The City released its proposed 2016-2018 Operating Budget today, something that Council will start discussing in the days ahead.
“The City of Edmonton’s proposed 2016-2018 Operating Budget recommends a 4.9 per cent general property tax increase in 2016 for all civic operations. Similar increases are proposed for the budgets in the second and third years. The proposed budget holds the tax increase for all civic operations to 2.5 per cent.”
For the typical household (a single-family dwelling with an assessed value of $401,000), that would mean an increase of $109 in 2016, $114 in 2017 and $120 in 2018.
Photo by City of Edmonton
The City says it has “restrained base operating costs” and has found some savings as part of Council’s 2%:
“The City’s efforts to find efficiencies and innovation has identified $29.9 million in operating savings or cost avoidance for 2016. Of that, $10.1 million is being made available for Council to reallocate to areas of greater priority.”
Here’s my look at what Council will be discussing in the week ahead.
Meetings this week
You can always see the latest City Council meetings on ShareEdmonton.
The public release of the proposed budget is a big step forward toward approval, but it’s only a step. A non-statutory public hearing will be held on November 23, offering the public a chance to speak to the budget. Council deliberations will take place from November 27 to December 10, after which Council will have approved the budget and all amendments.
This is the first time the City is planning its Operating Budget on a three-year basis. The City provides these three reasons for the change:
- Stability: Planning a budget over multiple years allows Council and Administration to take a ‘longer view’ of Edmonton’s needs, and build out stable program and service delivery. This allows Edmonton to better plan stable revenues and expenditures, providing consistent funding levels for the programs and services Edmontonians expect.
- Flexibility: Multi-year budget planning allows the City to be more flexible in how it finances operations, allowing Council and Administration to reallocate funding priorities across the different years of the longer budget cycle. This enables the City to bring in programs and services when they are most needed, and to adapt to the ever-changing needs of our city.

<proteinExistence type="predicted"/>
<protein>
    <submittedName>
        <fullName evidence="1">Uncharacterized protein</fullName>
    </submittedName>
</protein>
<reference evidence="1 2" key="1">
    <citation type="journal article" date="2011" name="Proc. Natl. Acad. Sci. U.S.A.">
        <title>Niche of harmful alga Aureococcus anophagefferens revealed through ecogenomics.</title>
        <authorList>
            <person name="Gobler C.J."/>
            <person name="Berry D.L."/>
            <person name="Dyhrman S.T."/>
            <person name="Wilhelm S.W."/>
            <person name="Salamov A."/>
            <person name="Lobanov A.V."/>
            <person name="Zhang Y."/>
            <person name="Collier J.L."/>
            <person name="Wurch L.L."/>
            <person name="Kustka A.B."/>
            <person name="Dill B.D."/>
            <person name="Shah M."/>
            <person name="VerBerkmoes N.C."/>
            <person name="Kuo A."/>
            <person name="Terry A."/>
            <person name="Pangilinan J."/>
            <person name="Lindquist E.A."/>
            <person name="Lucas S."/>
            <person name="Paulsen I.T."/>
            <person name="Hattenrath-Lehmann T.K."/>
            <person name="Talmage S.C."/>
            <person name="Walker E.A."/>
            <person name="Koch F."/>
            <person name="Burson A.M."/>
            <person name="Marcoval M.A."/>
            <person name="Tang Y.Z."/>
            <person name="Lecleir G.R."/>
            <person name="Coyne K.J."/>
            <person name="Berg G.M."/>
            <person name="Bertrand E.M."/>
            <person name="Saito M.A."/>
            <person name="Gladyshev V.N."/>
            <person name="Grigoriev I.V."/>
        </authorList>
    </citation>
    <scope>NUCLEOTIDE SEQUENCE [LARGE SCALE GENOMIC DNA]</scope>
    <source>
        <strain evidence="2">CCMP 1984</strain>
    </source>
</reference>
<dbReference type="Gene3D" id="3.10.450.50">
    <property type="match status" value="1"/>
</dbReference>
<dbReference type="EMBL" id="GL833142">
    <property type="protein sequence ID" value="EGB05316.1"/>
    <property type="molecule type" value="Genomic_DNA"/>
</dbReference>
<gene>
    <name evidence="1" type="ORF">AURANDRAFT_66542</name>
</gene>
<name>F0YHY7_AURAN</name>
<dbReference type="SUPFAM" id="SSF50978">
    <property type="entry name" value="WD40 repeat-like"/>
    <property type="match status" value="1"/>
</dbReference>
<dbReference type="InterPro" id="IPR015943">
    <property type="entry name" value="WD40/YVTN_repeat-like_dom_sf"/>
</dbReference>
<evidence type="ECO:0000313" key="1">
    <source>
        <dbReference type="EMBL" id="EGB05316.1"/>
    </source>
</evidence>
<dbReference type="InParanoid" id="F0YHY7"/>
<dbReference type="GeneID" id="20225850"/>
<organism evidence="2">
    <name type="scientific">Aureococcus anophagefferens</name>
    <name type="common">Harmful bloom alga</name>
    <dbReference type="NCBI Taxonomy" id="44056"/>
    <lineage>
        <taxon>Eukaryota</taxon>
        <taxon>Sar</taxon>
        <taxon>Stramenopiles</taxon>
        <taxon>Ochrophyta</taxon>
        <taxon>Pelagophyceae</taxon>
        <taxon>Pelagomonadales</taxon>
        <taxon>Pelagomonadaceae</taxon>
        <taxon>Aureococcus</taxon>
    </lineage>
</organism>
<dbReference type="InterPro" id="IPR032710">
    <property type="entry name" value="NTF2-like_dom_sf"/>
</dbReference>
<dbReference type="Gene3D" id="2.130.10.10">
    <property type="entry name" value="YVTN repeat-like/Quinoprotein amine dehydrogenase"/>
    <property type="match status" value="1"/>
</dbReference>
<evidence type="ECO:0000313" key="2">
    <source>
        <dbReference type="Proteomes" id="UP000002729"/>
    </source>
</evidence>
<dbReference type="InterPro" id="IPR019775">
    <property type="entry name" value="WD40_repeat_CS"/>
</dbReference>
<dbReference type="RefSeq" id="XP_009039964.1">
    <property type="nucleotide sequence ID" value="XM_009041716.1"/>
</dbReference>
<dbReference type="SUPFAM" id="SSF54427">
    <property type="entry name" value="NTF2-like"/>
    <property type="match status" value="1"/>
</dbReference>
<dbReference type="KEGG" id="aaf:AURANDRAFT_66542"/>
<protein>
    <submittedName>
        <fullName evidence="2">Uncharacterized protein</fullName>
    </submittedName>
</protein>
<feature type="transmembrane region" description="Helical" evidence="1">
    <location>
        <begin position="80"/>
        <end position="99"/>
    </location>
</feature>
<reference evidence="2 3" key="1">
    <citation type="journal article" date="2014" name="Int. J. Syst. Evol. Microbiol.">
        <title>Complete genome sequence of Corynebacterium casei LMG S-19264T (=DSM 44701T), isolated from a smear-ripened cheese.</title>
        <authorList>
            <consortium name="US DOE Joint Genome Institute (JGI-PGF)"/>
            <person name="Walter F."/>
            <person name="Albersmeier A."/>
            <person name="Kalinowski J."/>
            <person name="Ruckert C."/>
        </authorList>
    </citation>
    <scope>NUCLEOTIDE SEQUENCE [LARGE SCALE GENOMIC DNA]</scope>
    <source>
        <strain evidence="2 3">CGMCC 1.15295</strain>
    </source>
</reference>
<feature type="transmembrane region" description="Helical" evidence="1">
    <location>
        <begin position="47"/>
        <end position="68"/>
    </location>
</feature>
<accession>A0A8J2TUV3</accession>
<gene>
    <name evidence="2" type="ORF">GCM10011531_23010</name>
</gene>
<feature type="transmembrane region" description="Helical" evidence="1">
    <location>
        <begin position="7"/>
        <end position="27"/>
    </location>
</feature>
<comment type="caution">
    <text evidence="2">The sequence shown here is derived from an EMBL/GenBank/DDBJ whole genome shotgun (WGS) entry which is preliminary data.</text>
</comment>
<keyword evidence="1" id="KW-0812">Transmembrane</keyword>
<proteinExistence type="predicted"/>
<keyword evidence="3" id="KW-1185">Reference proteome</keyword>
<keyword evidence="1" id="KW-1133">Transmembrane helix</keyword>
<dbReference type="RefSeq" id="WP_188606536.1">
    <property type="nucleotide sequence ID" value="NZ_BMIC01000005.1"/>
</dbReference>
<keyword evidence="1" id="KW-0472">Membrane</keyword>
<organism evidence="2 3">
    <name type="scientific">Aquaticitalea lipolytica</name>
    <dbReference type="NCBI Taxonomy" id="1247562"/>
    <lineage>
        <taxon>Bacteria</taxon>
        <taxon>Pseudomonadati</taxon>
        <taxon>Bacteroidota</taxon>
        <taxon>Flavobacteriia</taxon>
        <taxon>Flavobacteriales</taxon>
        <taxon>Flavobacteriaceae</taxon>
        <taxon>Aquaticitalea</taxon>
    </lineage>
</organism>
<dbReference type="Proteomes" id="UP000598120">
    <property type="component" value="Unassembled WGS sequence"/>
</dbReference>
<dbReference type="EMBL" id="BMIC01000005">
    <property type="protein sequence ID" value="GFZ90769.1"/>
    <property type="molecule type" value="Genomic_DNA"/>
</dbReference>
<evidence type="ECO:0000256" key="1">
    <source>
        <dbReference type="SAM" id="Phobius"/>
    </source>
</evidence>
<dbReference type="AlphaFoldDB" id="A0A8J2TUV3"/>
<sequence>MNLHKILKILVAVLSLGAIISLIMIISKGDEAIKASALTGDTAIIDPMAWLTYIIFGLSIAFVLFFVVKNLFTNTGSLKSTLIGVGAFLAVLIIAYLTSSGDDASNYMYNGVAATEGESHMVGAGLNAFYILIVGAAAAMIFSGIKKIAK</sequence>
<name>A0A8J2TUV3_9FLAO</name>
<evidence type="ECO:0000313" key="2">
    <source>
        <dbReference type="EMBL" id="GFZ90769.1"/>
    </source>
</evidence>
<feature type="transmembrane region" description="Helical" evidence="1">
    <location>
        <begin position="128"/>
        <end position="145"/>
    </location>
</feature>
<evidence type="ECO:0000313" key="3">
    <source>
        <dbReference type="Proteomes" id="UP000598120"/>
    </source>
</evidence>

- Future Planning: As one of Canada’s fastest-growing cities, Edmonton needs to be able to plan for its future vision while also meeting its present day demands. Multi-year budgeting permits Council and Administration to implement or revise programs and services over a longer time frame, rather than being limited to yes/no decisions on a yearly basis. This means, for example, if a new program or service doesn’t fit into this year’s budget cycle, it can still be planned for a later year.
I think another benefit of a three-year budget is that Administration should be able to save much of the time, money, and stress that goes into preparing the budget every year. The budget dominates much of the City’s work through November and December.
Stay tuned, there will be much more budget discussion to come in the weeks ahead!
Bylaw 17423 will rezone the property at 9901 107 Street downtown from CMU to DC2, to make way for Pangman Development’s planned Augustana Redevelopment (which you can learn more about here on SkysraperPage). The residential building will be a maximum of 96 metres high with up to 235 units, and it’s likely to be a rental property.
The Edmonton Design Committee approved the application with conditions back in September. The current site is home to the former Augustana Lutheran Church, which closed its doors last December after 85 years.
Recommendations that have come forward from Committee include:
- That the Community Investment Program Project Grant recommendations be approved.
- That the River Access Guiding Principles Policy be approved.
- That Administration prepare a capital profile to implement a pilot project to install roadway upgrades in the Winterburn Industrial Area.
- That the Mayor approach senior orders of government and funders to request support for the Londonderry Regeneration Project as a pilot (part of the Safe and Affordable Housing Strategy).
- That the City of Edmonton Affordable Housing Strategy (2016-2025) be approved.
- That the Snow and Ice Control Policy be amended to keep school drop off zones windrow free.
There are also two Executive Committee reports that have been referred without a recommendation:
- That the report on the Process for New Libraries be received for information.
- Administration will prepare a report for Q1 2016 to explore options for the Graphic Arts Building and the Artery that could partially or completely preserve both buildings.
Other interesting items
- Bylaw 17396 will rename “Horse Hill Neighbourhood 2” to the “Marquis Neighbourhood”.
- Now that a judicial recount has confirmed that Amarjeet Sohi won his seat in Edmonton-Mill Woods, Council will receive a verbal report on the Ward 12 by-election.
- Council will consider participation in the Leadership in Asset Management Program which will allow the City to receive grant funding from FCM’s Green Municipal Fund.
- Bylaw 17289 is ready for three readings and will amend the Speed Zones Bylaw to change various maximum speed limits throughout the city.
- There are motions pending from Councillor Henderson (on food waste), Councillor Oshry (on public engagement stats), and Mayor Iveson (on procedures and committees).
- Council is slated to hear from the City Manager Recruitment Committee as well, though that update will be kept private.
You can keep track of City Council on Twitter using the #yegcc hashtag, and you can listen to or watch any Council meeting live online. You can read my previous coverage of the 2013-2017 City Council here.